When is a holiday not a holiday? When it's a gorgeous trip! Meet Marc Bianchi - former West coast hardcore band member, current Napster employee and the bloke behind Her Space Holiday.

"It was a weird outrageous time! I used to play in a band and the whole thing was a strange, cult-like experience." Marc Bianchi is running through the history of some of the many tattoos that adorn his body. Whilst his first (a moth) hails from the aforementioned show of unity, his latest addition of a drawing by Optic Nerve creator Adrian Tomine simply symbolizes "we're such nerds for reading comics." His most sentimental thought is that of his girlfriend's name - Keely.

Even on the opposing end of a transatlantic phone - call to his San Francisco home, his love for his other half is as apparent as Her Space Holiday's music is deeply absorbing. With Keely now established as 50% of the HSH live set-up, it also makes a lot of sense not to upset the apple-cart-especially when Bianchi readily admits that the thought of live shows terrify him. It wasn't always this way. Having played in a number of West Coast hardcore bands including Indian summer, Mohinder and Calm ("I think I was in the MC5 too") his desire to explore other directions resulted in him adapting his current moniker (the 'her' in question is unsurprisingly none-other-than Keely) and dabbling with instruments devoid of strings or skins.

Unfortunately, his soft-slung mix of crafted electronica and hushed vocals, coupled with people's desires to pigeonhole saw him sharing gaffer tape with those more inclined to shop for plectrums than spark plugs - and an audience who just didn't get it. "There'd be me on stage with a laptop and people couldn't seem to grasp the concept of hearing drums and not seeing anyone playing on them," he resigns.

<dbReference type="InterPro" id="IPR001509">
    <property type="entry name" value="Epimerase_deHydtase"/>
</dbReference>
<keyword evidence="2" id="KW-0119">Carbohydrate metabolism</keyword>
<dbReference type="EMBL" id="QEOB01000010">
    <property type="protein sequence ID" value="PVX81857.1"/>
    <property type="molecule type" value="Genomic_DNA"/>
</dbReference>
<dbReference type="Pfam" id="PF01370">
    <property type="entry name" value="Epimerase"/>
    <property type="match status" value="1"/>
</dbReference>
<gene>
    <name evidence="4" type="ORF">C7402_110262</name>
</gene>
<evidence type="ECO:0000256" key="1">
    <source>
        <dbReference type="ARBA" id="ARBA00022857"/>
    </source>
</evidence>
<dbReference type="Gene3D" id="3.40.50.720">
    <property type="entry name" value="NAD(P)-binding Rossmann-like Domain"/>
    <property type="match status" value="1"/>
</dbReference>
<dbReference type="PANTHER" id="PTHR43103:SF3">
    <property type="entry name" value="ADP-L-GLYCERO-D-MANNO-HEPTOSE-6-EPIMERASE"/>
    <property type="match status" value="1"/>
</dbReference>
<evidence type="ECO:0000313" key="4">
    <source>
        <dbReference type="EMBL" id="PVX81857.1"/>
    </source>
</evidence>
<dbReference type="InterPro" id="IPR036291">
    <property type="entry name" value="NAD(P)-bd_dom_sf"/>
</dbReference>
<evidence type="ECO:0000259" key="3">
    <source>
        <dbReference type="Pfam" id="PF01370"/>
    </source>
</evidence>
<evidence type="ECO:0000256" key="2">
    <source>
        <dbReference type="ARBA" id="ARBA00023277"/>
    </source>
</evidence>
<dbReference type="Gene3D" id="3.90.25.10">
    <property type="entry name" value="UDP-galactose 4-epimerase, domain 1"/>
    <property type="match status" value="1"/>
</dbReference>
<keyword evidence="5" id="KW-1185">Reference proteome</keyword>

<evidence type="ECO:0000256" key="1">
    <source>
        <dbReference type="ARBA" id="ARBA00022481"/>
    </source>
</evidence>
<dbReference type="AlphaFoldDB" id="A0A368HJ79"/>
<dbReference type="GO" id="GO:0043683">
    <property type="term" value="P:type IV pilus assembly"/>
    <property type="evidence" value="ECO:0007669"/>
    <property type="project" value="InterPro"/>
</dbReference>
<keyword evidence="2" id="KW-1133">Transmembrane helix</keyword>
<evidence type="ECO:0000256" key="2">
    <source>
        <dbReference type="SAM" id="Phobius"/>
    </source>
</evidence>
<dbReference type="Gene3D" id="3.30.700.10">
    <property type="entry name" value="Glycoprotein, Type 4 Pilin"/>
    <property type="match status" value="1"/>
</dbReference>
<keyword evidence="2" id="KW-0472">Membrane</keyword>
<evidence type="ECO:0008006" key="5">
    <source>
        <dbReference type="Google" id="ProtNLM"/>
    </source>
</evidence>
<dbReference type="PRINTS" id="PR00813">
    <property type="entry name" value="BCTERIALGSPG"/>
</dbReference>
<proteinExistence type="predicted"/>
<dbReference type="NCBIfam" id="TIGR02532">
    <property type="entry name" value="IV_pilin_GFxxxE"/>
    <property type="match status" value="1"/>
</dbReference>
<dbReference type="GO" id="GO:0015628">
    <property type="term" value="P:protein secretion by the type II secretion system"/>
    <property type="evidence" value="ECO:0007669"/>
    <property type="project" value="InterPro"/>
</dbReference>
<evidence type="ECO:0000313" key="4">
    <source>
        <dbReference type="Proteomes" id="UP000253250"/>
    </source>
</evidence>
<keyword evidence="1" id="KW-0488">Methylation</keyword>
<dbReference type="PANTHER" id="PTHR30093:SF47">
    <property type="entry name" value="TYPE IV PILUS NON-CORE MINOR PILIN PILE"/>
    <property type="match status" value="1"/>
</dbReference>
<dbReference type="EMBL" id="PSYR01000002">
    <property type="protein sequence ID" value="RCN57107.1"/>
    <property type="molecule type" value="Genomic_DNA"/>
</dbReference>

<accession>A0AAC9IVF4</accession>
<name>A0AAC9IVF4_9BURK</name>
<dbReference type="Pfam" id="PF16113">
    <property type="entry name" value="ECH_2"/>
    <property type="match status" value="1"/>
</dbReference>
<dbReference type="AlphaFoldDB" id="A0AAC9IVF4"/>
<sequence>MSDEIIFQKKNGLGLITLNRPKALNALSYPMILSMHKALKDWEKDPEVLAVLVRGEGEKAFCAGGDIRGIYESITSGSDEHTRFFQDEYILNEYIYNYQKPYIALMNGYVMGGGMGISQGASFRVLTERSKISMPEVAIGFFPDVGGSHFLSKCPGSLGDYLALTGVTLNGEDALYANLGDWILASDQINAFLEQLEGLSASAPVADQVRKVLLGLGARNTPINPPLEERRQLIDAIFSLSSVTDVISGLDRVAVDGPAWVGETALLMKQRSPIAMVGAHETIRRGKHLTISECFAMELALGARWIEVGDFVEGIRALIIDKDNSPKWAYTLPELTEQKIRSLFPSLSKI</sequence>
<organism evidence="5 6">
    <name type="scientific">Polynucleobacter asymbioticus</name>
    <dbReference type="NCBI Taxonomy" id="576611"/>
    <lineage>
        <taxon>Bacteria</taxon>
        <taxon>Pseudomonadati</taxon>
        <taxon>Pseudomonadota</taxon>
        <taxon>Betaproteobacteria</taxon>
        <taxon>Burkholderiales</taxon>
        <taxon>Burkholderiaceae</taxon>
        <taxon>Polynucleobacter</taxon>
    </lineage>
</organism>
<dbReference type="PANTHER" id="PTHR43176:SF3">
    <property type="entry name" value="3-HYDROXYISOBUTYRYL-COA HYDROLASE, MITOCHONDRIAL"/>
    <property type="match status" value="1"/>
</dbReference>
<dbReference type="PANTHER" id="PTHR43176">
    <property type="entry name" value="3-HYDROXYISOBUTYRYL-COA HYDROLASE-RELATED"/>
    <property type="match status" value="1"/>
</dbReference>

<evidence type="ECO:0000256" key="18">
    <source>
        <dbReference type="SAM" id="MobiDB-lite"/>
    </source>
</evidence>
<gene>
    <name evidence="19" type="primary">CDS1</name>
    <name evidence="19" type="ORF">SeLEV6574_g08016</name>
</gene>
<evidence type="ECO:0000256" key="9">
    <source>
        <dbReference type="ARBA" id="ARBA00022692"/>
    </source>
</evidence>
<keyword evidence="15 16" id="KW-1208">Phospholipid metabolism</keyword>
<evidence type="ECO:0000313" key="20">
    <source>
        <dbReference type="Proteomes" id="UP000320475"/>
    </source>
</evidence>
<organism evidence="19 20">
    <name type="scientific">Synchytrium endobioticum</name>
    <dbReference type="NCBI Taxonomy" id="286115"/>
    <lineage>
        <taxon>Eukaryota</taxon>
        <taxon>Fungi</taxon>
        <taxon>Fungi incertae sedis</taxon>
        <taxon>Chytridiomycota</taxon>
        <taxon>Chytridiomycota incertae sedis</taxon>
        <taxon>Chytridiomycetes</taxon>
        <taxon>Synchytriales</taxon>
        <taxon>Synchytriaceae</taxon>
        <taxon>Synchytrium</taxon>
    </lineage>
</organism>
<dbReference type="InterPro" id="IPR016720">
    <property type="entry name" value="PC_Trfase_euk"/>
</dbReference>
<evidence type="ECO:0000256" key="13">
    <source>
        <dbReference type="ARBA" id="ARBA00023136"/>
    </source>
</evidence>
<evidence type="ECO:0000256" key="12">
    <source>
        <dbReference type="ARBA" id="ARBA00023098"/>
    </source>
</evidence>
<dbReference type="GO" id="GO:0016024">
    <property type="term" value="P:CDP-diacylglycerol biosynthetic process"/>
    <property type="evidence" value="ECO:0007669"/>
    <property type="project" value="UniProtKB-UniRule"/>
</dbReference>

"It'd be nice to return to the hardcore side of things. Over the last few weeks I've got a bit over-saturated with 'beautiful' music. I miss the energy of the live shows in particular. If I were to do it now though I'd probably throw my back out."

Having wound down his AudioInformationPhenomena label due to its evolution into more of a business than a creative interest, whether he likes it or not Bianchi can't help making 'beautiful' music, as his second album Manic Expressive proves. Filled with more general references than his "self-indulgent", cheerily-titled debut Home Is Where You Hang Yourself, Bianchi reckons he's moved on with his latest work. Yet those wanting to chart the start of his ascension should check his self-explanatory and really rather good remix album, Ambidextrous, where hip-hop and classical strings are put through a mangle and Elastica are reincarnated as the stuttering, panting sleaze-rockers they've always aspired to be.

Manic Expressive is the sound of a man declaring his own lovelorn fragility as Hansel and Gretel lead lost souls into the bosom of Savoy Grand, Spiritualized and Badly Drawn Boy jamming together in the Blair Witch house. It's a set of songs semi-tortured, at times, by their own blissful simplicity and naivety but still capable of coaxing you in to the land of unwritten fairy-tales. To Marc and Keely though, it's their all. "Our Music and futures are roped into one big package. We sold everything we had to pursue this dream - and whatever you do you have to chase your dreams. Whether chasing dreams or soundtracking them, Her Space Holiday are hard to beat.


Mush Records